Sunday, April 27, 2014

Spring Wildflowers

It is Spring wildflower time again. Over the past few weeks, I've been taking photos of every species I come across in order to put together a large post covering some of the wildflower species you might come across in the Spring, especially in Appalachian Ohio. So let's get right into it.

Large-White Trillium, Trillium grandiflorum
This is Large-White Trillium, Trillium grandiflorum. Large-White Trillium is actually the state wildflower of Ohio. This individual belonged to a small population along a creek at The Ridges in Athens County. A wildflower of the eastern United States, Large-White Trillium can be found in upland forests. Apparently, these are also a favorite food of White-Tailed Deer, and biologists can actually gauge deer population based on Large-White Trillium abundance and height, as the deer prefer the taller flowers.

Spring Beauty, Claytonia virginica
Next is a very, very common wildflower: Spring Beauty, Claytonia virginica. Over the past few weeks, I've seen Spring Beauties everywhere in the forests of the Athens County region. This specific individual was found at The Ridges in Athens County. This species is found throughout the eastern portion of the US, and has been found in basically every county in Ohio. When you do find it, there's a good chance it's not just one lone plant; this species is many times encountered in large mats covering the ground.

Cut-Leaved Toothwort, Cardamine concatenata
Next we have another pretty common wildflower, Cut-Leaved Toothwort, Cardamine concatenata. Cut-Leaved Toothwort has been recorded in every single county in Ohio, so you have a good chance of seeing it if you venture outside and look around. However, this species only blooms for about a month before going dormant again, so hopefully you're in the right place at the right time.

Dutchman's Breeches, Dicentra cucullaria
Next we have a flower that has one of my favorite plant names, Dutchman's Breeches, Dicentra cucullaria. The curious name comes from the shape of the flower, which looks like white breeches. This plant contains toxic substances that have an interesting effect on cows if they choose to accidentally graze on it. Upon ingesting the plant, the cow will begin to stagger along like it is drunk (among other more severe symptoms). While it rarely kills cows, this is definitely a plant they do not want to eat. Dutchman's Breeches can be found throughout all of Ohio in deciduous forests.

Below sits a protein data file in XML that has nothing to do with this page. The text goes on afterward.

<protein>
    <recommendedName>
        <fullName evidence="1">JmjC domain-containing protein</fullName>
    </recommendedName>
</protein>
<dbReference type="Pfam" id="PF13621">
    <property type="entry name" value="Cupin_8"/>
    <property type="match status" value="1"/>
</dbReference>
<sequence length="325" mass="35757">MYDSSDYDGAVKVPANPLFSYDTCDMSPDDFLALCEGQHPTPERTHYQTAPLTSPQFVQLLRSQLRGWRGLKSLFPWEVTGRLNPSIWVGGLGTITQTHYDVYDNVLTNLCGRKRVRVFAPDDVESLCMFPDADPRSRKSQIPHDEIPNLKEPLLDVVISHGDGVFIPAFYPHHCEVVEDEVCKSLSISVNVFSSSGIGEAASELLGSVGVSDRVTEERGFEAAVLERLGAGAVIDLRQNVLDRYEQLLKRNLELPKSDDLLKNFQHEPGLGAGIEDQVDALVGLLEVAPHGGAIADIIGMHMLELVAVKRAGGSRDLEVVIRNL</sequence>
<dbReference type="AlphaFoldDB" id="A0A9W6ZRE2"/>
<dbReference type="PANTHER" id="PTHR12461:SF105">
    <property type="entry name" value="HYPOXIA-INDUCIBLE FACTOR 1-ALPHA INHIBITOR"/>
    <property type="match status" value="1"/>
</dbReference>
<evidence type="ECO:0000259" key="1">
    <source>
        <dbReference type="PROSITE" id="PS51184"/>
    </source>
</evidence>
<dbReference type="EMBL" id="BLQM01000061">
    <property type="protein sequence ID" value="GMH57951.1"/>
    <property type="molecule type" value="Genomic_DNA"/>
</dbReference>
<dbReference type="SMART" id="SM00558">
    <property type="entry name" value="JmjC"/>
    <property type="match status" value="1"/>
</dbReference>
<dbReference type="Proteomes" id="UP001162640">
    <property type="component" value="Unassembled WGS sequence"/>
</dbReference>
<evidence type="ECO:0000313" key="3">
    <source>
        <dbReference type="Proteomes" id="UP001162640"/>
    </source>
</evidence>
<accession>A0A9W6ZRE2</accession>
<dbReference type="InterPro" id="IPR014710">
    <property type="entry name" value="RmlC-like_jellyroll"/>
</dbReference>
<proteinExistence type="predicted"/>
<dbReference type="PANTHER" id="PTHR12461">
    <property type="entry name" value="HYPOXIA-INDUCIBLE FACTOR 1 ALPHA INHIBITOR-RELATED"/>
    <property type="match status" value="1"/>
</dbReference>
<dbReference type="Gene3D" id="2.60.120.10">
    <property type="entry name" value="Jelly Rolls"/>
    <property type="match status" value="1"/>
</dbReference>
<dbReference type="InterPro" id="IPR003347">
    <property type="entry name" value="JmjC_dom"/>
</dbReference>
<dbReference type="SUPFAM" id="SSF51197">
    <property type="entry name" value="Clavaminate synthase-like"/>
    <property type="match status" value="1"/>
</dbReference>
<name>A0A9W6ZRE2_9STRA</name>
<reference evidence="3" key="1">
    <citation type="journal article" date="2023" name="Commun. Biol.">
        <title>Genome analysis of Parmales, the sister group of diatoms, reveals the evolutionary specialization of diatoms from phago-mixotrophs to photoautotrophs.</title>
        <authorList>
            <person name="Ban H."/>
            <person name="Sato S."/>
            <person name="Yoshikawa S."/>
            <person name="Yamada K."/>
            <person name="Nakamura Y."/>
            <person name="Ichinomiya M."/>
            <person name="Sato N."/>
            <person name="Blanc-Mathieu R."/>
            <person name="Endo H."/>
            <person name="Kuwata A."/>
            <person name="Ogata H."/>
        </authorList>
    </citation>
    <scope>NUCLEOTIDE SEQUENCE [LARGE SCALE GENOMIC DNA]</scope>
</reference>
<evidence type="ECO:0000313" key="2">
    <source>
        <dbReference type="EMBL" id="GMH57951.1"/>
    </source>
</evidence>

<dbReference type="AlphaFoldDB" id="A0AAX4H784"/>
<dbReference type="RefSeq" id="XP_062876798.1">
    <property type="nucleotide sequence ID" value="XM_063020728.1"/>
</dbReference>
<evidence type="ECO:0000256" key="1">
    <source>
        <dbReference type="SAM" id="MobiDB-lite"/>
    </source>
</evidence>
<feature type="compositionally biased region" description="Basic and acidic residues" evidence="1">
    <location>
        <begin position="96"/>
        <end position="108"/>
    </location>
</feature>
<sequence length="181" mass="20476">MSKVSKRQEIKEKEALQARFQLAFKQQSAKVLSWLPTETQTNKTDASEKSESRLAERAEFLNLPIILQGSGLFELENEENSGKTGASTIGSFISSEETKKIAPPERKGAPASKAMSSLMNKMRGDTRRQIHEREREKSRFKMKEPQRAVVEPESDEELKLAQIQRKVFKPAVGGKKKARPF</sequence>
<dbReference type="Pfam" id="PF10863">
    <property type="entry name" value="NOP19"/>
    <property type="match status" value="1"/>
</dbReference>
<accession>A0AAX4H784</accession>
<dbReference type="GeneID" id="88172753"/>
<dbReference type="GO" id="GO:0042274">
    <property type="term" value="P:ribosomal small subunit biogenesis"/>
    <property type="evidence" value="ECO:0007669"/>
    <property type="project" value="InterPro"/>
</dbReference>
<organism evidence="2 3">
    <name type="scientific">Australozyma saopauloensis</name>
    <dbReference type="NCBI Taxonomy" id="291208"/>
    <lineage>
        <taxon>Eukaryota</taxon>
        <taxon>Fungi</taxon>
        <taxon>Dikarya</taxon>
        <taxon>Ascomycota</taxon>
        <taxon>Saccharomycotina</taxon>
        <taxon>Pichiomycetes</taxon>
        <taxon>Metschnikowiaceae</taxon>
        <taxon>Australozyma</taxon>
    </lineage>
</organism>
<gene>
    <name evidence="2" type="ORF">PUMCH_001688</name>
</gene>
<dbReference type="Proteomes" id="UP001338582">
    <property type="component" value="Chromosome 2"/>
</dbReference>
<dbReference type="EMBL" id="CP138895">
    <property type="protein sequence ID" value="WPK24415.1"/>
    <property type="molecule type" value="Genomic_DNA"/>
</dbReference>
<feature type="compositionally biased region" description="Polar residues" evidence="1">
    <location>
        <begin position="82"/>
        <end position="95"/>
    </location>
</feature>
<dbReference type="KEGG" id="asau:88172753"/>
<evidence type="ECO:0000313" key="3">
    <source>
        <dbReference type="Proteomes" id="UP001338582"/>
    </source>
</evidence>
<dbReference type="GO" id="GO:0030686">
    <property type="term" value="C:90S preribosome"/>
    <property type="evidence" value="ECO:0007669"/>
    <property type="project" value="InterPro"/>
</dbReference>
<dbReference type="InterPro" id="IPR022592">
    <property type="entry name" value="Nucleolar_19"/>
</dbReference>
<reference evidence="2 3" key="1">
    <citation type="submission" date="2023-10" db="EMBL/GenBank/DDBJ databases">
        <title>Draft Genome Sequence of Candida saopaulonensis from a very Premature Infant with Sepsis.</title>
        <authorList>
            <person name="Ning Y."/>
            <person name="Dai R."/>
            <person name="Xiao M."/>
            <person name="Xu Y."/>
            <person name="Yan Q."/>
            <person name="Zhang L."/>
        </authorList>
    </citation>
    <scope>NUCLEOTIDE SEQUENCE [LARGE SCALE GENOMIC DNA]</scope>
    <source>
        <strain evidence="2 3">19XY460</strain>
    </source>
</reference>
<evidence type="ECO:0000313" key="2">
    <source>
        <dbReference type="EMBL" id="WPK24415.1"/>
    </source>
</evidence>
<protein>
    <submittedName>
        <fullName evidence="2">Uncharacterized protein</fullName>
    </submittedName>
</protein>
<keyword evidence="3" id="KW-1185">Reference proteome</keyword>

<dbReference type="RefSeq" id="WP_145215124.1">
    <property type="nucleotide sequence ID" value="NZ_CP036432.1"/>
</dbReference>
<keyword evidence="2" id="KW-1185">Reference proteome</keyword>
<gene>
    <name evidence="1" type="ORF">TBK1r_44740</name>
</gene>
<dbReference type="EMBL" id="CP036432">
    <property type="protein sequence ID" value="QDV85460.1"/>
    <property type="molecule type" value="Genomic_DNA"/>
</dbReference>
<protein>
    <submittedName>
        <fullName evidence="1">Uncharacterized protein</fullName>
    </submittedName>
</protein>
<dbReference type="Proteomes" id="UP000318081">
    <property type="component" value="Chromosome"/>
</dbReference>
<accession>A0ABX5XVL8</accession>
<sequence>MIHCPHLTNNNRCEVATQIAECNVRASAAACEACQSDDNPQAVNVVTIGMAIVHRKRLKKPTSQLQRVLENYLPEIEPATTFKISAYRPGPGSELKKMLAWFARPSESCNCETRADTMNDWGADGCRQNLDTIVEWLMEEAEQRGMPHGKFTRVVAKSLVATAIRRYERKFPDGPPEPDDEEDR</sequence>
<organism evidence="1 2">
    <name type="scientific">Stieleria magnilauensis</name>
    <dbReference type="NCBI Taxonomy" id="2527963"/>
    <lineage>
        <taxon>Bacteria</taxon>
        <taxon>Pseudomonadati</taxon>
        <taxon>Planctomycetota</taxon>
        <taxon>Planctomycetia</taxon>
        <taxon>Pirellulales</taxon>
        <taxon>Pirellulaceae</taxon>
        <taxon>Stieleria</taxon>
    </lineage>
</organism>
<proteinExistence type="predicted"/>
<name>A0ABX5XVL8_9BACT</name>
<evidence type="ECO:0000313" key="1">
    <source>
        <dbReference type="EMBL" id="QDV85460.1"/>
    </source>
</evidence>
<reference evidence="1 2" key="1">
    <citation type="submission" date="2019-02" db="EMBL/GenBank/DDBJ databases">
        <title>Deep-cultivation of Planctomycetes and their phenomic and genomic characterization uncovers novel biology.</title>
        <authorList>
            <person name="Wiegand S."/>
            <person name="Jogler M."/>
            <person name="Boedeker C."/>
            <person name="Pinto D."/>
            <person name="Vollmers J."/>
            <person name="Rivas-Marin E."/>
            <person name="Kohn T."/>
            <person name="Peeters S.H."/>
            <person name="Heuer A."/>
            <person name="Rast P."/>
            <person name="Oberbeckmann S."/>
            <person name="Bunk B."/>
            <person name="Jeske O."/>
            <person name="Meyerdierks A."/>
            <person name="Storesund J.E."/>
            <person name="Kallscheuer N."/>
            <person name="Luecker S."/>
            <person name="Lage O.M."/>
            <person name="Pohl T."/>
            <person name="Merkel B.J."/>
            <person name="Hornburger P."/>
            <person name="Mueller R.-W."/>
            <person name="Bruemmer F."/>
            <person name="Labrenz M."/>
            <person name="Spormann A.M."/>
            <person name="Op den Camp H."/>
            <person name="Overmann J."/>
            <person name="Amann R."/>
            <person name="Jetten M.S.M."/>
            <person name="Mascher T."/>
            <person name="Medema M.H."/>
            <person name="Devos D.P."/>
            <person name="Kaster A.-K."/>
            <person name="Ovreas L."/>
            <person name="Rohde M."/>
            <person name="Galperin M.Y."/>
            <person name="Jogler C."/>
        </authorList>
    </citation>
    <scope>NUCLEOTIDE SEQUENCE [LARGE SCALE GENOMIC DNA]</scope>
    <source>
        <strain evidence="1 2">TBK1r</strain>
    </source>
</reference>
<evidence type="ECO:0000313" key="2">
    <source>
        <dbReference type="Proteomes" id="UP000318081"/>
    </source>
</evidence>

Squirrel Corn, Dicentra canadensis
This is Squirrel Corn, Dicentra canadensis. At first glance, it appears similar to Dutchman's Breeches, but upon further inspection one can see the differences. For example, notice the heart shape at the top half of the flower. This species is found in more of the southern and eastern portions of the state in deciduous forests. The individual in this photo was found at The Ridges in Athens County.

Rue Anemone, Thalictrum thalictroides
Next we have Rue Anemone, Thalictrum thalictroides. A common wildflower in Ohio, this species has been recorded in all but 4 counties scattered around the state. I'm sure it can be found in all counties here, but that requires people having to go out to find a population and then sending that observation in to be recorded. This species can be found in deciduous forests and old fields. This particular population was found at REMA in Vinton County.

Creeping Phlox, Phlox subulata
These were also found at REMA in Vinton County. This is Creeping Phlox, Phlox subulata. It is also known as Moss Phlox, Moss Pink, and Mountain Phlox. Creeping Phlox is a common wildflower in the eastern portions of North America, but is mostly found only in the eastern portion of Ohio. This is one of the many phlox species found in Ohio.

Dwarf Cinquefoil, Potentilla canadensis
Next we have Dwarf Cinquefoil, Potentilla canadensis. This species is found in the eastern half of Ohio and can be found in fields, roadsides, and forests in that region. The name "cinquefoil" comes from a combination of the Old French and Middle English words for five and leaf to describe how many leaves the flowers in this genus normally have, like in the photo above.

Houstonia caerulea
Finally, we have one of my favorite wildflowers, Azure Bluets (also known as Quaker Ladies), Houstonia caerulea. These are very tiny flowers (about 1 centimeter wide) which many times grow in little clusters like this. This species can be found in the eastern and southern portions of Ohio in forests and among grasses. To help ID, take notice of the four petals which have a yellow center.

This long post is now at an end. Finals are this week and I'll be heading back to Circleville in Pickaway County this Friday. With school over for the moment, I should be able to get more posts hopefully, so keep an eye out! Thanks for reading!

1 comment:

  1. I enjoyed the pictures. I hope you can add more later. My husband and I are trying to learn to identify the flowers that we see during our walks in the park.